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Carlo GESUALDO (c.1561-1613) Fifth Book of Madrigals for Five Voices (1611)
(soprano); Evelyn Tubb (soprano); Mary Nichols (alto);
Joseph Cornwell (tenor); Andrew King (tenor); Richard
The Consort of Musicke/Anthony Rooley. DDD L’OISEAU
The exaggeration and mythology that
gets wheeled into many discussions about Gesualdo all too often
obscures the beauty
and vitality of his music. Try putting aside that this
music may be in any way ‘odd’ or that it should be listened
to because it’s the product of a murderer. Listen instead
to the lush sonorities, the tight fit of words to music
and the long sinuous melodic lines that Gesualdo develops.
See past the sometimes astringent twists of melody towards
the usually very original thematic ideas of Gesualdo’s
and note how he assigns them imaginatively to the different
registers of his soloists.
One feels at times that a fresh and unselfconscious performance
of the music for its own sake is needed. That’s just what
this recording from a very accomplished team on top form
from a quarter of a century ago truly is. Wholeheartedly
recommended! It’s one in the series of Arkiv CDs, where
you get a CD-R authorised by the record company at a low
price with a reproduction of the original cover and back
of booklet but no liner-notes.
From the first note of this CD, you hear a group of singers
as if addressing you – in person; they articulate every
syllable, do not linger on the infamous discordant effects,
nor read too much into the other, withering lament writing.
It’s music pure and simple. And all the better for it.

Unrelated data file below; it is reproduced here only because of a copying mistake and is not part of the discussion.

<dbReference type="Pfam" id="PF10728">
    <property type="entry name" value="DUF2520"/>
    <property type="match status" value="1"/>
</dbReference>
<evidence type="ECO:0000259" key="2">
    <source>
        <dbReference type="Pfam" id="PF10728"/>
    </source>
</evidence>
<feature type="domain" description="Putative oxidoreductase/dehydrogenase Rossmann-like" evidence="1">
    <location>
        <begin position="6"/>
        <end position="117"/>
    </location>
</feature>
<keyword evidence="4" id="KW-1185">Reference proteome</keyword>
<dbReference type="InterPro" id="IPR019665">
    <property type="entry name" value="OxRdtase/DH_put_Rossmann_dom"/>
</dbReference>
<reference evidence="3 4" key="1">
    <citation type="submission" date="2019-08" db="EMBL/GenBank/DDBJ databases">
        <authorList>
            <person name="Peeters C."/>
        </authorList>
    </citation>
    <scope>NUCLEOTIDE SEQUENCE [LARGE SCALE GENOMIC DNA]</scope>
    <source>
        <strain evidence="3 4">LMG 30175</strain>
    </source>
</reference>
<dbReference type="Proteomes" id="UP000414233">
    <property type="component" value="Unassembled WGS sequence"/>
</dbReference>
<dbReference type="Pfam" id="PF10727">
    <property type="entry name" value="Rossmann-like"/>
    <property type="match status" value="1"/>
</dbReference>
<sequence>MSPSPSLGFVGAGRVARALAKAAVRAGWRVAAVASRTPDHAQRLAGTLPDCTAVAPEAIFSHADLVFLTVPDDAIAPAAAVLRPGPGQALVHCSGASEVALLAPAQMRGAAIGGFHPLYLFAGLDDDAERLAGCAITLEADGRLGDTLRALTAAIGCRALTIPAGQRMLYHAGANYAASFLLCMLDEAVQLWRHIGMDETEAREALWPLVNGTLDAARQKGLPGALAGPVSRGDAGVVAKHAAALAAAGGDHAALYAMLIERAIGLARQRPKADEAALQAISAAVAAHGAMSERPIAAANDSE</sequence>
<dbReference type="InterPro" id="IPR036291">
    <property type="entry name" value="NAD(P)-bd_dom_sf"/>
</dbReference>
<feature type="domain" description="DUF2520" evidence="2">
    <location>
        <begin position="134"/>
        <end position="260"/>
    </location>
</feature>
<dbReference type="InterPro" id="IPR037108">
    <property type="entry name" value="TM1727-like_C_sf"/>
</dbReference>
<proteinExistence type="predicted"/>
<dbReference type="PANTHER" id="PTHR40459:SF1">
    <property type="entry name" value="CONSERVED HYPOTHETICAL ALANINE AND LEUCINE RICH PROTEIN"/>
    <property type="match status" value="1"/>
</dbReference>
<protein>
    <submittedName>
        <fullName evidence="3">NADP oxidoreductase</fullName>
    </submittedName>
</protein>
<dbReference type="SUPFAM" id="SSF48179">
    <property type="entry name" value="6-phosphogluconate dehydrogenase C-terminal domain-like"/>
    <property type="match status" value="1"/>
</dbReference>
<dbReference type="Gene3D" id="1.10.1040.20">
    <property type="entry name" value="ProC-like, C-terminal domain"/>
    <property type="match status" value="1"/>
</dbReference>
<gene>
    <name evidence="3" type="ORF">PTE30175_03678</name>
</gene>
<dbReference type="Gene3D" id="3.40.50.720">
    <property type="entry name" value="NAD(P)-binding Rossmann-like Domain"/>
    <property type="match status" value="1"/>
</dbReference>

These are splendidly inventive works; they express a range
of emotions and thoughts and definitely repay careful listening.
The Consort of Musicke is a group, and sings as a group,
but each voice on this CD is a distinct voice in its own
right too. The only other viable contender for your attention
is the release from 2005 of the Fifth Book of Madrigals
by La Veneziana on Glossa (920935) under Claudio Cavina;
it looks as though this is to be part of a series. It’s
probably more polished than the current recording. But
there is certainly room for both.
Gesualdo was exploring aspects of madrigal composition
at that genre’s zenith in Italy in the second half of the
sixteenth century. Perhaps the fact that he was not beholden
to court patronage - he had ‘independent means’ - allowed
him to be more adventurous than current taste typically
supported. It’s usually accepted that some of the experiments – especially
in microtonality by Luzzasco Luzzaschi – taking place at the Ferrarese court (Gesualdo’s
second wife was niece of Alfonso II) influenced the self-taught
composer’s third and fourth book of madrigals.
But it really reached maturity - or ‘madness’, if you take
the line of even so eminent a commentator as Howard
Brown, whose well-respected Music In The Renaissance (ISBN: 0134000455)
describes the chromaticism as ‘close
to harmonic chaos’ -
in this, the fifth book. It went further still in the sixth
book. If for Gesualdo’s time his harmonies were ‘wayward’,
the skill of modern performers singing to modern audiences
who are used to dissonance is to make the music sound every
bit as inviting now. The Consort of Musicke under Rooley
have that skill. By singing the music carefully, without
affectation and concentrating on the words, they make the
experience an open and exciting one – for all the right
reasons. This is a CD to enjoy and return to.
Mark Sealey see also the article "Don
Carlo Gesualdo, Prince of Venosa, Count of Conza"
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